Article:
- The Washington Times - Thursday, March 3, 2016

Mitt Romney’s decision to take on Donald Trump, calling him a “phony” and asking fellow Republicans to boycott the GOP presidential front-runner in the election booths this spring, was met with mixed reaction from the Republican crowd gathered at the Conservative Political Action Conference.

“If Mitt Romney had half as much passion in 2012, when he was taking on the policies of Barack Obama I think he might have become the president,” said Matt Schlapp, the president of the American Conservative Union, who puts on CPAC. “It’s strange to see people all of a sudden become animated when they are against somebody that 40 percent of the voters, at least in the Republican primaries, seem to be standing for.”

Mr. Schlapp said Republicans should be trying to woo Mr. Trump’s base and get them active in the conservative movement rather than shun them away.

“Let’s go grab these new Republicans and these new voters, let’s bring them in as part of our movement,” he said. “Let’s make sure we all come together in November.”

Mr. Romney, whose bid for the White House ultimately failed in 2012, is expected to take the stage in Utah Thursday morning to hold a press conference in an effort to blunt Mr. Trump’s momentum. Mr. Trump has claimed credit for the massive Republican turnout this election cycle, where independents and Democrats are turning out in stunning numbers.

“His promises are as worthless as a degree from Trump University,” Mr. Romney said in his speech at University of Utah.

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Mr. Romney is dialing up his rhetoric against the front-runner after Mr. Trump won the majority of Super Tuesday contests and is holding a delegate lead. Last week, Mr. Romney demanded Mr. Trump release his tax returns and over the weekend issued a sharply worded tweet over Mr. Trump’s seemingly refusal to denounce the KKK on the Sunday morning talk shows.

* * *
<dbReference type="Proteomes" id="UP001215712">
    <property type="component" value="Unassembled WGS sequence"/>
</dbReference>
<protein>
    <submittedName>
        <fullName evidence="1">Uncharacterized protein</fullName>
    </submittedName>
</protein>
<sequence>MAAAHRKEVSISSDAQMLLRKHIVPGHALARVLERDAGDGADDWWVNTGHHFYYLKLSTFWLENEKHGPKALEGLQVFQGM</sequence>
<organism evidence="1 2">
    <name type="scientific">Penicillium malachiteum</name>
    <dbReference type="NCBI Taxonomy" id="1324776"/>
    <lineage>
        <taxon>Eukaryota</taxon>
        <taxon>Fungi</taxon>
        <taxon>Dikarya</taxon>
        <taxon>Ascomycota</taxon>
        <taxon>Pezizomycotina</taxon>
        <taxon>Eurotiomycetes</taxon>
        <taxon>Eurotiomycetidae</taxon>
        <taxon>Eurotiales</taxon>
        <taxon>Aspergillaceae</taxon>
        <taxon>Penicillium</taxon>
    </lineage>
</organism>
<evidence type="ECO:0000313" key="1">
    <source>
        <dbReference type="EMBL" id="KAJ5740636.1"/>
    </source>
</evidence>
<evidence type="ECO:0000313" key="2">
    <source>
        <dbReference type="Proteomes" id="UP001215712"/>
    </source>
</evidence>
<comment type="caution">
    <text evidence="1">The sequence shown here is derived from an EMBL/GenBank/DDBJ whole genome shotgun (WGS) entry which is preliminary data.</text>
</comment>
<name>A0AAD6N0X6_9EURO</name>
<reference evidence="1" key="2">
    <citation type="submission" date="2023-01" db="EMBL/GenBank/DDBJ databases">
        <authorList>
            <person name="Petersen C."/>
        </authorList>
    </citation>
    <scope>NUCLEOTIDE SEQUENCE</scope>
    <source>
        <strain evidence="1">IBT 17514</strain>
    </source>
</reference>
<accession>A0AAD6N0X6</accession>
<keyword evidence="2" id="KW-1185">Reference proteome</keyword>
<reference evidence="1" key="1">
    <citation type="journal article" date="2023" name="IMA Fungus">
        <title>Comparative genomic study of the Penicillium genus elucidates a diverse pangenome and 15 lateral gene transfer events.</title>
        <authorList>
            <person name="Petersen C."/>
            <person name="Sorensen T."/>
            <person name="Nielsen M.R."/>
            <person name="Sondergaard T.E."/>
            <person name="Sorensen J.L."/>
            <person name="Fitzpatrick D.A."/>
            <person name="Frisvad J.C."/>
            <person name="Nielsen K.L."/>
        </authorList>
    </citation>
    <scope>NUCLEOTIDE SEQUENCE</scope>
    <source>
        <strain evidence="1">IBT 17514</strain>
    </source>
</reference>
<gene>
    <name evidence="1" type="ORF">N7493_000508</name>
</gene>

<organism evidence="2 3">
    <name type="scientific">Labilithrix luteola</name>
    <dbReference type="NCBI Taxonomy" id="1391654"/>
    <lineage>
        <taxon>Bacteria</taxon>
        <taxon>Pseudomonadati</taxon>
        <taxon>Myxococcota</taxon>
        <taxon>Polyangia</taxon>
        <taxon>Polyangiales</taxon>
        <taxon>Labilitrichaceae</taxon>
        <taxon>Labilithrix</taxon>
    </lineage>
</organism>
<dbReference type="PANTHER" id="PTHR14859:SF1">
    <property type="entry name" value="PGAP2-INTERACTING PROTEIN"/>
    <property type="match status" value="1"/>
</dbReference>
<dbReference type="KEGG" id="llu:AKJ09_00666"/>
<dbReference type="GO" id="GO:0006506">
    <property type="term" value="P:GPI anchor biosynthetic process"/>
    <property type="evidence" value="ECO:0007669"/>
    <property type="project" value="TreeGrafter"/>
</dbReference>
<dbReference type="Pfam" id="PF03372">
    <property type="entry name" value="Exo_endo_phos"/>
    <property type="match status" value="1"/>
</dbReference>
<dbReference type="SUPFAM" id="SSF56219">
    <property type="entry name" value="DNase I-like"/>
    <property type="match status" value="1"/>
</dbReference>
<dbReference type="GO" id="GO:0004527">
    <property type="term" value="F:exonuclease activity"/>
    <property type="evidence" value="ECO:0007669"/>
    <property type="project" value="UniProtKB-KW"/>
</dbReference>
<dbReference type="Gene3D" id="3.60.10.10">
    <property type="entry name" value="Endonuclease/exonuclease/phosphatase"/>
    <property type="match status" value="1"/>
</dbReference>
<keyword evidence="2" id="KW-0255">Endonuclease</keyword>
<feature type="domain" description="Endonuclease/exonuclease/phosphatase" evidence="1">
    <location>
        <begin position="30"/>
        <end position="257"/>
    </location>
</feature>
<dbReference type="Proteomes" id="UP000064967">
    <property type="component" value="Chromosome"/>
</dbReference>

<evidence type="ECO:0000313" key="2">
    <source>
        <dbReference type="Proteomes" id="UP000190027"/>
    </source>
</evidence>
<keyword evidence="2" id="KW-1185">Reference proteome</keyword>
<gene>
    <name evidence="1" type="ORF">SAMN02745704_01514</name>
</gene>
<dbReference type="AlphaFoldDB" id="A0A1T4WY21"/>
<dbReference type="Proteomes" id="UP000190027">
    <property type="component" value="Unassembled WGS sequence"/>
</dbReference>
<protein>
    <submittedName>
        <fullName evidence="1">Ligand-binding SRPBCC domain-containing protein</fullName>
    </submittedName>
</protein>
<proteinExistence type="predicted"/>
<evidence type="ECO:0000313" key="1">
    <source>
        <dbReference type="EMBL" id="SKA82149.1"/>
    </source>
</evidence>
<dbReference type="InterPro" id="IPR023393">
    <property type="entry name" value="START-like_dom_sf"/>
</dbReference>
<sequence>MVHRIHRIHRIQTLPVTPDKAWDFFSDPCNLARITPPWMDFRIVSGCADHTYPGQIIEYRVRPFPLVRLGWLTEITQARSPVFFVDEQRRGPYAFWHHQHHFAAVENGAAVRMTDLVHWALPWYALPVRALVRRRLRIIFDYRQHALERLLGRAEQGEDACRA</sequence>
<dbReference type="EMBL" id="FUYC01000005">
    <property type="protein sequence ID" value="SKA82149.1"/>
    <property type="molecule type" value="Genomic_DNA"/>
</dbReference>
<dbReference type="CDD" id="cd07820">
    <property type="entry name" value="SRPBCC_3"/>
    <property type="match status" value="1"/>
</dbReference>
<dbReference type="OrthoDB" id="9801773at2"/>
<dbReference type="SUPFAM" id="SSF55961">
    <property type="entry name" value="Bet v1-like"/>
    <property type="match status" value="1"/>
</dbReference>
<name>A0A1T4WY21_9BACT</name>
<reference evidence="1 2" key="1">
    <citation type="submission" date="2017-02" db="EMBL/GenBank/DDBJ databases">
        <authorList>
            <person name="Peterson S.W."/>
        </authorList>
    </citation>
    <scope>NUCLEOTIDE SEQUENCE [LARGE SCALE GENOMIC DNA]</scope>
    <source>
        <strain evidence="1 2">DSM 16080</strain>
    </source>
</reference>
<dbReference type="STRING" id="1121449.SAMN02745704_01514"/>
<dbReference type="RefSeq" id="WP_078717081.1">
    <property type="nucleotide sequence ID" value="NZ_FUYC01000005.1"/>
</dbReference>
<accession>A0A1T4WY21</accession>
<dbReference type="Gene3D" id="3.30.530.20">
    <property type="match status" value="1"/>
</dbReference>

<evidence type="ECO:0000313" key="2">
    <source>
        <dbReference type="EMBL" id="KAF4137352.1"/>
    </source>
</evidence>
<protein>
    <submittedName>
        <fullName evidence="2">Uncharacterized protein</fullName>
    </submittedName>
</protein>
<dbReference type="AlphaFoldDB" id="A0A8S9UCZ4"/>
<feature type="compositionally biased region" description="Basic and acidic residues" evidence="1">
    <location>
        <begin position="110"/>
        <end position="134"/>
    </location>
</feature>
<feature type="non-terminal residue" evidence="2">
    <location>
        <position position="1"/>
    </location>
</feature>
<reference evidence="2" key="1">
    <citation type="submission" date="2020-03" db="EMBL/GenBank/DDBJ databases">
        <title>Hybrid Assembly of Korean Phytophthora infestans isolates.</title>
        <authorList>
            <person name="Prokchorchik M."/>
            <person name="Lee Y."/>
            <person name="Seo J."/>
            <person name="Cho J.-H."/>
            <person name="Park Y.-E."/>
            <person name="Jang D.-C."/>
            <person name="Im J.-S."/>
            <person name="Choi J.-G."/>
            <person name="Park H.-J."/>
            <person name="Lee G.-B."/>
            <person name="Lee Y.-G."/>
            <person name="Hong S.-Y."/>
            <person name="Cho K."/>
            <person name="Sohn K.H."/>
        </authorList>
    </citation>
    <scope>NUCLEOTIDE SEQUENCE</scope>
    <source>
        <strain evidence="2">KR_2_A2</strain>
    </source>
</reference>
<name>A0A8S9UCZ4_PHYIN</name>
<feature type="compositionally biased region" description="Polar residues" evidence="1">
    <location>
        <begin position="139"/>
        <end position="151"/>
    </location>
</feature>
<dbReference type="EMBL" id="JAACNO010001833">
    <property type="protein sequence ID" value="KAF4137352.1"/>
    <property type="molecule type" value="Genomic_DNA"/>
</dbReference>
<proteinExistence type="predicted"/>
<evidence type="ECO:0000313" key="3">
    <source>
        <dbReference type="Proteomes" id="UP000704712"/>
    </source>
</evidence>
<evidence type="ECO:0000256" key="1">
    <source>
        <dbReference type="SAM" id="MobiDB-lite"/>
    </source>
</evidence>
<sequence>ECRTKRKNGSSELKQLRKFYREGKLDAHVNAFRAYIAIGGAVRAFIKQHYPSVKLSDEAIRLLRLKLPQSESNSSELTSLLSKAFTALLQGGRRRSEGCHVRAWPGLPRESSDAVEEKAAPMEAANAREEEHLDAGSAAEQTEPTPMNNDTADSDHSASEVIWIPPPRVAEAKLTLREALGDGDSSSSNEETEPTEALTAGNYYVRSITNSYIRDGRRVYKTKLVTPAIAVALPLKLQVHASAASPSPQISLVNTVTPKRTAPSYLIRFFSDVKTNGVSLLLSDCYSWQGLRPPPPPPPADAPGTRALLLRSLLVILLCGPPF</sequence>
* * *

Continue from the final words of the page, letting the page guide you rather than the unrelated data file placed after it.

Mr. Trump will be holding a campaign rally in Maine at roughly the same time as Mr. Romney’s speech.

The former presidential candidate is just one voice in a growing chorus of conservative groups who are asking Republicans to shun Mr. Trump.

The Club for Growth has launched a $1.5 million advertisement buy in Florida against the real-estate mogul and claim their anti-Trump ads that ran in Texas and Iowa helped Sen. Ted Cruz of Texas win those states.

“We believe that if people hear that through the ads — that Donald Trump bullies around the little guy, that he’s not a conservative on fiscal policy, it makes a difference,” said Doug Sachtleben, a spokesman for Club for Growth, at the CPAC conference on Thursday.

Mr. Sachtleben said his political advocacy group likes both Mr. Cruz and Sen. Marco Rubio of Florida – who are running second and third to Mr. Trump. If Mr. Trump wins the Republican nomination, Mr. Sachtleben warns of Republican Senate losses and the Supreme Court.

“The most immediate concern is the Senate and the down ballot candidates,” Mr. Sachtleben said. “We endorsed a lot of candidates including Pat Toomey in Pennsylvania and Ron Johnson in Wisconsin, and we think the challenge will be on those guys, with the top of the ticket being Donald Trump. Then if the Senate is at stake, then the Supreme Court becomes a crucial issue.

“We don’t know what a President Trump would really do because he’s unclear on policy on a whole bunch of issues that affect average working Americans,” he said.

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